A Metaphorical Memoir: The Race

I am the youngest, which is usually a detail that warrants scrutiny from the others. I am as tough, as skilled and certainly as intelligent as the other three but a deficit in years deems me the undisputed runt. They criticise my posture, my jumping and even how I handle my blade. In my brothers’ minds I will never match their calibre. Today however, is different. Today my age is a point of reason to coddle, which frustrates me more than the teasing. I let them fuss, even humour them with questions to which I already know the answer. I know it helps them, for worrying about another’s mortality is the best way to forget your own.

Image Credit: Damian Gadal, 2008
Image Credit: Damian Gadal, 2008

Donned with our matching paints and tribal colours we look almost identical standing in formation, like mighty terracotta soldiers cast from the same mould. Our stony veneers are lacquered with years of physical pain and mental anguish, smothering the idiosyncratic flaws that wallow beneath our shells, now volatile under the heat of impending battle. Our abilities to overcome them will soon be tested.

A horn blows, breaking our staunch serenity. Crowds in the stands around us yelp in uncontrolled anticipation filling my ears with a static orchestra of bloodlust.

I am completely still. Bystanders would think I was truly made of stone if it wasn’t for the sweat deserting my skin like a sinking ship. My three brothers are behind me, their patient shadows etched onto the ground at my bare, callused feet. I focus my attention forward, eyes darting across the horizon like reading the prose of a prophetic obituary. This is a language I do not understand and a land whose inhabitants would relish the morsel of four audacious young men. We’ve battled them many times before and defeated enough to hold faith in our ambition, yet the physical scars we all carry reigns any arrogance, like poignant white badges branded by complacency.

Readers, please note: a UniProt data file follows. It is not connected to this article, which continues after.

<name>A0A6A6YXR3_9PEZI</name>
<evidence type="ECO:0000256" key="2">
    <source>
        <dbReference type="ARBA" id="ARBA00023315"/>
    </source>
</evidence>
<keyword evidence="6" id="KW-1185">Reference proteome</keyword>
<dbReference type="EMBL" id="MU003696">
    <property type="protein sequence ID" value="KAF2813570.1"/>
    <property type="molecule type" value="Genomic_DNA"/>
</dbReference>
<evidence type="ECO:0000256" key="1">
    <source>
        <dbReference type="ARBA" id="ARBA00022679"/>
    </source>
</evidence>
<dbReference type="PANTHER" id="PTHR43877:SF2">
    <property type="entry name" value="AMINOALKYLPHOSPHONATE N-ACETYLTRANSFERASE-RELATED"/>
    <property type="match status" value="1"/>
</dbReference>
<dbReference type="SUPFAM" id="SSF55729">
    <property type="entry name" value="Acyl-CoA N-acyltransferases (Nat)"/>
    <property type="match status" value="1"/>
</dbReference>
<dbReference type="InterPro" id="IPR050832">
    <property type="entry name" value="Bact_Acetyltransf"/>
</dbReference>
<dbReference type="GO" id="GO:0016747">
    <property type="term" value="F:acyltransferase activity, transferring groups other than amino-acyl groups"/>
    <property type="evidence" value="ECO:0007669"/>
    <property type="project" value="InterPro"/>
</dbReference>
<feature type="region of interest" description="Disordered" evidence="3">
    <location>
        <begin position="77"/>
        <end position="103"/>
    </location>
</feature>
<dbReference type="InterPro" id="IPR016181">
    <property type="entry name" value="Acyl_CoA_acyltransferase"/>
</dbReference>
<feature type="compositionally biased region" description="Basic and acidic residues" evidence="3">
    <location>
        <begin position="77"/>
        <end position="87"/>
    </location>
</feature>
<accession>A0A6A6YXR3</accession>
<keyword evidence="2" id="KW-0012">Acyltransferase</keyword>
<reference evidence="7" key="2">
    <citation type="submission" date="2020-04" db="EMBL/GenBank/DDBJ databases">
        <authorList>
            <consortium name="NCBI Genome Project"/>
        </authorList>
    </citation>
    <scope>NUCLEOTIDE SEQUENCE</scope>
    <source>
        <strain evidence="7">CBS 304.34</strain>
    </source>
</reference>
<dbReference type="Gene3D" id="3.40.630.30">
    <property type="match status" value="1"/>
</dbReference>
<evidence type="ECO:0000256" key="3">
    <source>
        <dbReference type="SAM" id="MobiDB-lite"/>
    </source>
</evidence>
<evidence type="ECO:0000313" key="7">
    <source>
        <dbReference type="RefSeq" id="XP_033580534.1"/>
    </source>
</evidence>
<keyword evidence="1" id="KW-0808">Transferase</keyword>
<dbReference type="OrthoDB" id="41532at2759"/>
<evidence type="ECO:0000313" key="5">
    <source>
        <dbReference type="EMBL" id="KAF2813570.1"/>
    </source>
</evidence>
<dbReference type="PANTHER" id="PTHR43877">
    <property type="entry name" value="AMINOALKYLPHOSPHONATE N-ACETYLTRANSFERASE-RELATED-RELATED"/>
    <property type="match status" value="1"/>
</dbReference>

The final gun erupts from above leaving my ears ringing, as if a tuning fork has struck the inside of my skull. My legs burst upwards, swinging in time to the metronome of my thumping pulse, the only sound audible over my momentary tinnitus. My hearing begins to return bringing with it the bare fisted punch of reality: the first monster is in our sights. I strike the creature to the ground in seconds, slicing its glistening face open with my blade and ignoring the cold mist of juices that sprays my own. It was only small, a marginal conquest, but a comfortable inauguration into the fight of our lives.

We trudge over it fast and unsympathetic, without as much as lowering our eyes. Another emerges ahead of us and I curse myself silently for not seeing it sooner, compromising surveillance for speed is a dangerous tactic. It opens its hollow mouth in attack, inhaling with a gut-wrenching slurp that could strip soul from body. I leap backwards over the beast, landing on its head with a brother beside me. The others have been swallowed. Panic sets in as the two of us begin to chop, hacking at the monster’s crown, not with the trained precision of warriors but with the erratic palpitations of terror-stricken boys.
   “Together,” my surviving brother yelled, or it could have been me. We swung together in perfect unison digging in as deep as our shoulders would allow, both screaming aloud in a duet of desperation. They emerged, drenched, spluttering deep breaths through the monsters blood. If they could breathe, they could move. We rushed forwards, the finish line in our sights.
   “Behind!” the eldest screamed, we were being followed.

Image Credit: Aleksandar Cocek, 2007
Image Credit: Aleksandar Cocek, 2007

Too weak to fight, our only option was to flee as our lone stalker swiftly chewed up the distance between us. It stood up fast, almost doubling in size and opened its hungry, watering mouth. It gnashed its hauntingly white teeth down, only managing to snag my brother’s blade while coating us with a film of salty water. The monster wave dissipated into the surrounding ocean. What had the potential to drown us seconds ago had now flattened into an innocuous layer of foam. Our boat crunched onto the beach, we had crossed the finish line first. We threw down our oars in celebration, our own cheers lost in the crowds’ that met us.

Nathan Udy

Nathan Udy is a Communications graduate from Sydney. He lives by the beach and when he's not hunched over his computer, that's where you'll find him. He's had various articles published throughout his time at university, but he's glad to be publishing some of his creative fiction on a new platform.

Recent Posts